DOMINIC'S POLITICS: We can't forget the Chechens
Dominic Bordenaro is a freshman political science major and writes "Dominic's Politics" for the Daily News. His views do not necessarily agree with those of the newspaper. Write to Dominic at email@example.com.
The treatment of gays across the world is awful. In some places, it is even deadly. People are being killed and tortured and I think it is not getting the attention that it deserves.
I’m specifically referring to events in Chechnya, where gay men were recently rounded up, tortured and killed by the government. I personally do not think this is getting the attention that it deserves.
The region is denying that it even happened, with the president of the region even saying that there are no gay men in Chechnya, so it could not have happened. A government official shrugged it off as an April Fool’s joke. This was no joke.
Chechnya’s state-run media is covering it up, too. “Chechen state television promised over the weekend to produce a tell-all investigation into reports on the torture of gay men in that Russian republic — not into the question of torture itself, but into how the story saw the light of day. It said that the existence of gays in Chechnya was “invented by opposition media.”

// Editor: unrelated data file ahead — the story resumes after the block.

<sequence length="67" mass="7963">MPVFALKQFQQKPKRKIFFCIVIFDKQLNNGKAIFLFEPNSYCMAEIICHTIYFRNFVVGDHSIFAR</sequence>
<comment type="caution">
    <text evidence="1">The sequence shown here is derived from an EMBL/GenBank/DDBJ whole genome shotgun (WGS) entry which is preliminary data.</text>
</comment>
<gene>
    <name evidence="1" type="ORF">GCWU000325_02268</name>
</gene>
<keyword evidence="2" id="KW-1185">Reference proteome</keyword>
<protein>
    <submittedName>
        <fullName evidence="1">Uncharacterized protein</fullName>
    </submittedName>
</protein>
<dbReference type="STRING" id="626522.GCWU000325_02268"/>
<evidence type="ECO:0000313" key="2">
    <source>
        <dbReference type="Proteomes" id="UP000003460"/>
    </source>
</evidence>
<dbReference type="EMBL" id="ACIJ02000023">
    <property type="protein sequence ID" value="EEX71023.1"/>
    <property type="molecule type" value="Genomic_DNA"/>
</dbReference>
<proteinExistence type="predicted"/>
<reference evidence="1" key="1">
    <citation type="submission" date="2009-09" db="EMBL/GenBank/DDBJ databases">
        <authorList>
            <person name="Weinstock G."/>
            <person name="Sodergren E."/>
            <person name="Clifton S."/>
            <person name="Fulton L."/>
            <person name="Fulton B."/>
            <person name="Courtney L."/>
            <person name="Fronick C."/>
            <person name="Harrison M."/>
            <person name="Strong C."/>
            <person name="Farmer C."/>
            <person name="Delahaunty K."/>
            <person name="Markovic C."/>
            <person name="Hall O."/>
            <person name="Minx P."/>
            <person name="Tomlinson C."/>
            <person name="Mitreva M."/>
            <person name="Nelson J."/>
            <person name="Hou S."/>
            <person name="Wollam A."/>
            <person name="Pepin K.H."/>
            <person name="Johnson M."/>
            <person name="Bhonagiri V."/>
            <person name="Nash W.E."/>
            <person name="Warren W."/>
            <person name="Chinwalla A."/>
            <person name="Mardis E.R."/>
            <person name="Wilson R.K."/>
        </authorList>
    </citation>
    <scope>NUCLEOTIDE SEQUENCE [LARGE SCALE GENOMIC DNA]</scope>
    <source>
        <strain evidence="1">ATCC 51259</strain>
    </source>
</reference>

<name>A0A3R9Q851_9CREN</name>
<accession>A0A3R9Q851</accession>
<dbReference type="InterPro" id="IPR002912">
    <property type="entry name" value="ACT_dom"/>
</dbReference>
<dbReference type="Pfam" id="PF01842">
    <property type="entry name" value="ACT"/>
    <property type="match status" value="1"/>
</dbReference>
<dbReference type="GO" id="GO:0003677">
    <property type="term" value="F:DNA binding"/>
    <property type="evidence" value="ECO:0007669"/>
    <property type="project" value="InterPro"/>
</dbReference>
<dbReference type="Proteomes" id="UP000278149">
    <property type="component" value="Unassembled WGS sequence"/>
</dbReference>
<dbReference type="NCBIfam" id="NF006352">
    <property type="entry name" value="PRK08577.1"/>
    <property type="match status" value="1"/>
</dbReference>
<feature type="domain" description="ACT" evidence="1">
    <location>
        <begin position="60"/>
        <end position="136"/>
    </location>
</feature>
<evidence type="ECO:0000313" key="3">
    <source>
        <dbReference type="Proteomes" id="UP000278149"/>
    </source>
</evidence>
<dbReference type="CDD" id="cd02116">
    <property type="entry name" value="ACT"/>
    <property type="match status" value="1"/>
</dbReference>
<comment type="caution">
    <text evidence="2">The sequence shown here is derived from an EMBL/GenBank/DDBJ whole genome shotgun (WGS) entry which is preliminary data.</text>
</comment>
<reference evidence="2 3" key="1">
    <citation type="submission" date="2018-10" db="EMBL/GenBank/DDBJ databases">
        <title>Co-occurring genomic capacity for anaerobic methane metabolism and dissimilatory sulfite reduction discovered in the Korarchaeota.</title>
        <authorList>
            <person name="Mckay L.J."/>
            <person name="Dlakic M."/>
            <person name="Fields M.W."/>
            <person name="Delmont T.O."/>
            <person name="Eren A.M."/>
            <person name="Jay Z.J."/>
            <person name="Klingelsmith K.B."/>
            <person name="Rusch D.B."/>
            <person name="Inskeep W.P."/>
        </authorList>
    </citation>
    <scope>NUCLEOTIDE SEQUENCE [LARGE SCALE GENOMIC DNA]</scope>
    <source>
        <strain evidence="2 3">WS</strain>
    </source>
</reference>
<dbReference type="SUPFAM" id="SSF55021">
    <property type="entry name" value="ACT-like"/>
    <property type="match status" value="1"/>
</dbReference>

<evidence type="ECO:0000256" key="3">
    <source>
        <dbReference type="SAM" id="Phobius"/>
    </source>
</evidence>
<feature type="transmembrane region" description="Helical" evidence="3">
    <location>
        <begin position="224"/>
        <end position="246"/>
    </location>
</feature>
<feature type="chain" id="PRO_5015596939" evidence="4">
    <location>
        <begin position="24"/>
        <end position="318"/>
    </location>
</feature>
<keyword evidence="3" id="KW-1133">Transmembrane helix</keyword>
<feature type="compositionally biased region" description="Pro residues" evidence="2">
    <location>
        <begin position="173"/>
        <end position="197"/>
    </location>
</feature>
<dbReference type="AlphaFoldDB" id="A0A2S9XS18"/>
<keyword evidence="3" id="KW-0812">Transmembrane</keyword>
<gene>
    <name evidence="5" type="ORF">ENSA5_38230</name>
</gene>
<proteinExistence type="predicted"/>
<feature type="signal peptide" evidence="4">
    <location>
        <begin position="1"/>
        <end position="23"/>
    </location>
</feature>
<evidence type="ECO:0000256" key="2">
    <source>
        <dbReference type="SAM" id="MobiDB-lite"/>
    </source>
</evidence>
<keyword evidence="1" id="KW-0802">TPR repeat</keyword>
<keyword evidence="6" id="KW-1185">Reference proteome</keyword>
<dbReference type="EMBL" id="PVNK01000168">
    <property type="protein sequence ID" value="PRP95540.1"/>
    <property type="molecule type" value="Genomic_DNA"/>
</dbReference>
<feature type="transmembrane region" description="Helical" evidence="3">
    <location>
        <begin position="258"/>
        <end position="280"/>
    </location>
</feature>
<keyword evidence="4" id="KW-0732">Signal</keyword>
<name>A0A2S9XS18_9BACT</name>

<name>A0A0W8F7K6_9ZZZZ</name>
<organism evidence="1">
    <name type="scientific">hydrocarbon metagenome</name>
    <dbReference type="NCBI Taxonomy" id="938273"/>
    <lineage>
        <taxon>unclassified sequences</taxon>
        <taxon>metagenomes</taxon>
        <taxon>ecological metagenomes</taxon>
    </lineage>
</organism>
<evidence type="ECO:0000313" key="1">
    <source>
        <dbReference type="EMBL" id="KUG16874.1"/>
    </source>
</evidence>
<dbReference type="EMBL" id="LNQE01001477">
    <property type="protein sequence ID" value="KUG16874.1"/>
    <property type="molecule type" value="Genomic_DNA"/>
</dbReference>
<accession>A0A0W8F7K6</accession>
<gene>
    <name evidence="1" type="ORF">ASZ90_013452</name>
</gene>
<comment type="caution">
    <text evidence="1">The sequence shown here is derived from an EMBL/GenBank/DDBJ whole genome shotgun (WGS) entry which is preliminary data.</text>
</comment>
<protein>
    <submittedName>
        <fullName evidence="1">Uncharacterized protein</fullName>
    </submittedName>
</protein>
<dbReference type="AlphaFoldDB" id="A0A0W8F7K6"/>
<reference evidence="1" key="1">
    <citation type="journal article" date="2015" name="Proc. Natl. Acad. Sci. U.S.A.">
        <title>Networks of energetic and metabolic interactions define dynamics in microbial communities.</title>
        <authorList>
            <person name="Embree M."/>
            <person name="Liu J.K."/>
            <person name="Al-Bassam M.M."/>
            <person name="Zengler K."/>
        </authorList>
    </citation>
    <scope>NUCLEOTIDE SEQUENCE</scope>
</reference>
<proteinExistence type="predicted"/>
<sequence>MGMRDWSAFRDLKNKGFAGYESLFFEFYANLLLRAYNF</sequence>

The Trump administration's response is unacceptable. Weeks after the killings, Ambassador Nikki Haley finally condemned the massacre.
That simply took too long. Why has Trump, who is constantly tweeting about the most pointless things, not taken the time to tweet about this? So much for being an ally to the LGBTQ+ community.
I was inspired to write about the treatment of gays around the world after reading a very emotional story of a gay Russian man, Artem Kolesov, who was raised by an extremely religious family and recently came out on YouTube. He says he came out because “it breaks my heart to know how many Russian children and other LGBT youth around the world feel like they’re alone.”
He no longer speaks to his family, and under the current regime, will not be able to go back to Russia. Thankfully, he had the opportunity to leave the country, but many do not. They live in an extremely persecuted world.
Now, in no way am I saying we do not have issues in the U.S. LGBT individuals can be fired from their jobs and kicked out of their homes in many states. Our vice president supports shock therapy for conversion. I will never stop fighting to make sure we all have equal rights. However, we cannot simply ignore the fact that in many places, like Chechnya, one can be killed, even by the government, for being gay.
We do have it better off than most. I am so thankful to wake up every morning feeling safe, surrounded by loving friends and family. Not everyone here has that, but the government is not rounding us up to kill us.
We must do a better job of speaking out against these kinds of crimes. We are all humans, and we need to treat each other as such. Calling yourself an ally is not enough if you’re not speaking out against atrocities such as these.